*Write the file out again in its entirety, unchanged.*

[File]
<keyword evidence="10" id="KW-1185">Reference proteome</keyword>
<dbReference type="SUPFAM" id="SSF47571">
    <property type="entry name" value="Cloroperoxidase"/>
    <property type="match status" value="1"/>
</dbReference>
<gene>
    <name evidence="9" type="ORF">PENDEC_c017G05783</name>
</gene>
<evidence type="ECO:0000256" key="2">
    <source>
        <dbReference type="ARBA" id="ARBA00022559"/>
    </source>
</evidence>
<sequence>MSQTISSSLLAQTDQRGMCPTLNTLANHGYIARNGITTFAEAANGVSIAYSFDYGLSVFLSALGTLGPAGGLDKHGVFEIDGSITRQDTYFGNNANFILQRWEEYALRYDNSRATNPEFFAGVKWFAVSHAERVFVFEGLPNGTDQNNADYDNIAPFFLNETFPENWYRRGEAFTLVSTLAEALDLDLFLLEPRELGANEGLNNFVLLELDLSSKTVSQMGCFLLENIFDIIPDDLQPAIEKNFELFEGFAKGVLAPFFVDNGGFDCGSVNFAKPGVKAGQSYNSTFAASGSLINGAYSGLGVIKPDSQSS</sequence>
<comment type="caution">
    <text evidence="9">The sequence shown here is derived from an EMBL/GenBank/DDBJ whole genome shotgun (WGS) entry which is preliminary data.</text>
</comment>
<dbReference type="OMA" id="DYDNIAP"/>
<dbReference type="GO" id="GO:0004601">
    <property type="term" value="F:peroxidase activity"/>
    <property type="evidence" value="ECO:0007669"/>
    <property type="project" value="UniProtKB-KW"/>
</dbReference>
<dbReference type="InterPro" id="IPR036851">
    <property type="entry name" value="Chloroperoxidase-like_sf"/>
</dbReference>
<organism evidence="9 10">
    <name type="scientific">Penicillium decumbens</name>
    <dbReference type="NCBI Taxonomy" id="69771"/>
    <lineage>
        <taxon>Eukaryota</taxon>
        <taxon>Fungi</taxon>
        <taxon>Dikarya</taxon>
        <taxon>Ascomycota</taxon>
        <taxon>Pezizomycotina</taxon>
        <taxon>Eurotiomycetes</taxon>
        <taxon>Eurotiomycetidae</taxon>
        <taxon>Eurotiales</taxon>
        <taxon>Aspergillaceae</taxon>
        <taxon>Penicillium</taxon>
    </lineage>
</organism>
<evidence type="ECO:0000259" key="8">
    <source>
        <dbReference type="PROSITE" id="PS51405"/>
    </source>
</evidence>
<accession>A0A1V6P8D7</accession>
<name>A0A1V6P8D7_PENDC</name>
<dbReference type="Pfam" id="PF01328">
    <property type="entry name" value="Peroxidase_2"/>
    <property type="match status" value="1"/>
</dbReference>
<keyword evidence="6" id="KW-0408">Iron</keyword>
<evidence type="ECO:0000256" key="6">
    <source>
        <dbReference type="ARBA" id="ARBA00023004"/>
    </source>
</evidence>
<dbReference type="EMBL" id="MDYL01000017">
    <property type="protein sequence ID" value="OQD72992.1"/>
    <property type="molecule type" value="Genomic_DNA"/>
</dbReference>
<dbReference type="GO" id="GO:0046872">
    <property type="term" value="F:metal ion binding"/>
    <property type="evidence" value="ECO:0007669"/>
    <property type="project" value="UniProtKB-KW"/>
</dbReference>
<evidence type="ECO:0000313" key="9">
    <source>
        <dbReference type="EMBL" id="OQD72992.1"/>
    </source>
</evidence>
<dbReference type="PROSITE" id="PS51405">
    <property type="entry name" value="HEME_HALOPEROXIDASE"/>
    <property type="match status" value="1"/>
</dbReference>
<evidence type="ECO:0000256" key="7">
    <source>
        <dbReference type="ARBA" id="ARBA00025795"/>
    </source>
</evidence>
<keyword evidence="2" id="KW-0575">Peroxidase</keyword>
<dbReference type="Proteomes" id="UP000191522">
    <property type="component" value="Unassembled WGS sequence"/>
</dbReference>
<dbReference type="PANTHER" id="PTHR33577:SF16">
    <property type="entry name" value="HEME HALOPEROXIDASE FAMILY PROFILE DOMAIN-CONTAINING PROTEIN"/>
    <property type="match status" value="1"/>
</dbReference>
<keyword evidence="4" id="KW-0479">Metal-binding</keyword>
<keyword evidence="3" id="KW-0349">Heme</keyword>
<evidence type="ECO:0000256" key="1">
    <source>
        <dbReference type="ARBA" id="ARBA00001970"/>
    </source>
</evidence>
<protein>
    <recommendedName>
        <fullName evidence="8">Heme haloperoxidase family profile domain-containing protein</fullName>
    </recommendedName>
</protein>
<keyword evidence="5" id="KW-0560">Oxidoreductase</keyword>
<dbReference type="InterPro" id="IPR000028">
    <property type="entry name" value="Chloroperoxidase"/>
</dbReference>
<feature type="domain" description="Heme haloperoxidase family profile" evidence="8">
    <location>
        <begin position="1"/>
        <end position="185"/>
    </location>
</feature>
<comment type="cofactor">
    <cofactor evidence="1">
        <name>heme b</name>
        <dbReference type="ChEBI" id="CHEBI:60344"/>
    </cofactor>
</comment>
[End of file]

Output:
<keyword evidence="10" id="KW-1185">Reference proteome</keyword>
<dbReference type="SUPFAM" id="SSF47571">
    <property type="entry name" value="Cloroperoxidase"/>
    <property type="match status" value="1"/>
</dbReference>
<gene>
    <name evidence="9" type="ORF">PENDEC_c017G05783</name>
</gene>
<evidence type="ECO:0000256" key="2">
    <source>
        <dbReference type="ARBA" id="ARBA00022559"/>
    </source>
</evidence>
<sequence>MSQTISSSLLAQTDQRGMCPTLNTLANHGYIARNGITTFAEAANGVSIAYSFDYGLSVFLSALGTLGPAGGLDKHGVFEIDGSITRQDTYFGNNANFILQRWEEYALRYDNSRATNPEFFAGVKWFAVSHAERVFVFEGLPNGTDQNNADYDNIAPFFLNETFPENWYRRGEAFTLVSTLAEALDLDLFLLEPRELGANEGLNNFVLLELDLSSKTVSQMGCFLLENIFDIIPDDLQPAIEKNFELFEGFAKGVLAPFFVDNGGFDCGSVNFAKPGVKAGQSYNSTFAASGSLINGAYSGLGVIKPDSQSS</sequence>
<comment type="caution">
    <text evidence="9">The sequence shown here is derived from an EMBL/GenBank/DDBJ whole genome shotgun (WGS) entry which is preliminary data.</text>
</comment>
<dbReference type="OMA" id="DYDNIAP"/>
<dbReference type="GO" id="GO:0004601">
    <property type="term" value="F:peroxidase activity"/>
    <property type="evidence" value="ECO:0007669"/>
    <property type="project" value="UniProtKB-KW"/>
</dbReference>
<dbReference type="InterPro" id="IPR036851">
    <property type="entry name" value="Chloroperoxidase-like_sf"/>
</dbReference>
<organism evidence="9 10">
    <name type="scientific">Penicillium decumbens</name>
    <dbReference type="NCBI Taxonomy" id="69771"/>
    <lineage>
        <taxon>Eukaryota</taxon>
        <taxon>Fungi</taxon>
        <taxon>Dikarya</taxon>
        <taxon>Ascomycota</taxon>
        <taxon>Pezizomycotina</taxon>
        <taxon>Eurotiomycetes</taxon>
        <taxon>Eurotiomycetidae</taxon>
        <taxon>Eurotiales</taxon>
        <taxon>Aspergillaceae</taxon>
        <taxon>Penicillium</taxon>
    </lineage>
</organism>
<evidence type="ECO:0000259" key="8">
    <source>
        <dbReference type="PROSITE" id="PS51405"/>
    </source>
</evidence>
<accession>A0A1V6P8D7</accession>
<name>A0A1V6P8D7_PENDC</name>
<dbReference type="Pfam" id="PF01328">
    <property type="entry name" value="Peroxidase_2"/>
    <property type="match status" value="1"/>
</dbReference>
<keyword evidence="6" id="KW-0408">Iron</keyword>
<evidence type="ECO:0000256" key="6">
    <source>
        <dbReference type="ARBA" id="ARBA00023004"/>
    </source>
</evidence>
<dbReference type="EMBL" id="MDYL01000017">
    <property type="protein sequence ID" value="OQD72992.1"/>
    <property type="molecule type" value="Genomic_DNA"/>
</dbReference>
<dbReference type="GO" id="GO:0046872">
    <property type="term" value="F:metal ion binding"/>
    <property type="evidence" value="ECO:0007669"/>
    <property type="project" value="UniProtKB-KW"/>
</dbReference>
<evidence type="ECO:0000313" key="9">
    <source>
        <dbReference type="EMBL" id="OQD72992.1"/>
    </source>
</evidence>
<dbReference type="PROSITE" id="PS51405">
    <property type="entry name" value="HEME_HALOPEROXIDASE"/>
    <property type="match status" value="1"/>
</dbReference>
<evidence type="ECO:0000256" key="7">
    <source>
        <dbReference type="ARBA" id="ARBA00025795"/>
    </source>
</evidence>
<keyword evidence="2" id="KW-0575">Peroxidase</keyword>
<dbReference type="Proteomes" id="UP000191522">
    <property type="component" value="Unassembled WGS sequence"/>
</dbReference>
<dbReference type="PANTHER" id="PTHR33577:SF16">
    <property type="entry name" value="HEME HALOPEROXIDASE FAMILY PROFILE DOMAIN-CONTAINING PROTEIN"/>
    <property type="match status" value="1"/>
</dbReference>
<keyword evidence="4" id="KW-0479">Metal-binding</keyword>
<keyword evidence="3" id="KW-0349">Heme</keyword>
<evidence type="ECO:0000256" key="1">
    <source>
        <dbReference type="ARBA" id="ARBA00001970"/>
    </source>
</evidence>
<protein>
    <recommendedName>
        <fullName evidence="8">Heme haloperoxidase family profile domain-containing protein</fullName>
    </recommendedName>
</protein>
<keyword evidence="5" id="KW-0560">Oxidoreductase</keyword>
<dbReference type="InterPro" id="IPR000028">
    <property type="entry name" value="Chloroperoxidase"/>
</dbReference>
<feature type="domain" description="Heme haloperoxidase family profile" evidence="8">
    <location>
        <begin position="1"/>
        <end position="185"/>
    </location>
</feature>
<comment type="cofactor">
    <cofactor evidence="1">
        <name>heme b</name>
        <dbReference type="ChEBI" id="CHEBI:60344"/>
    </cofactor>
</comment>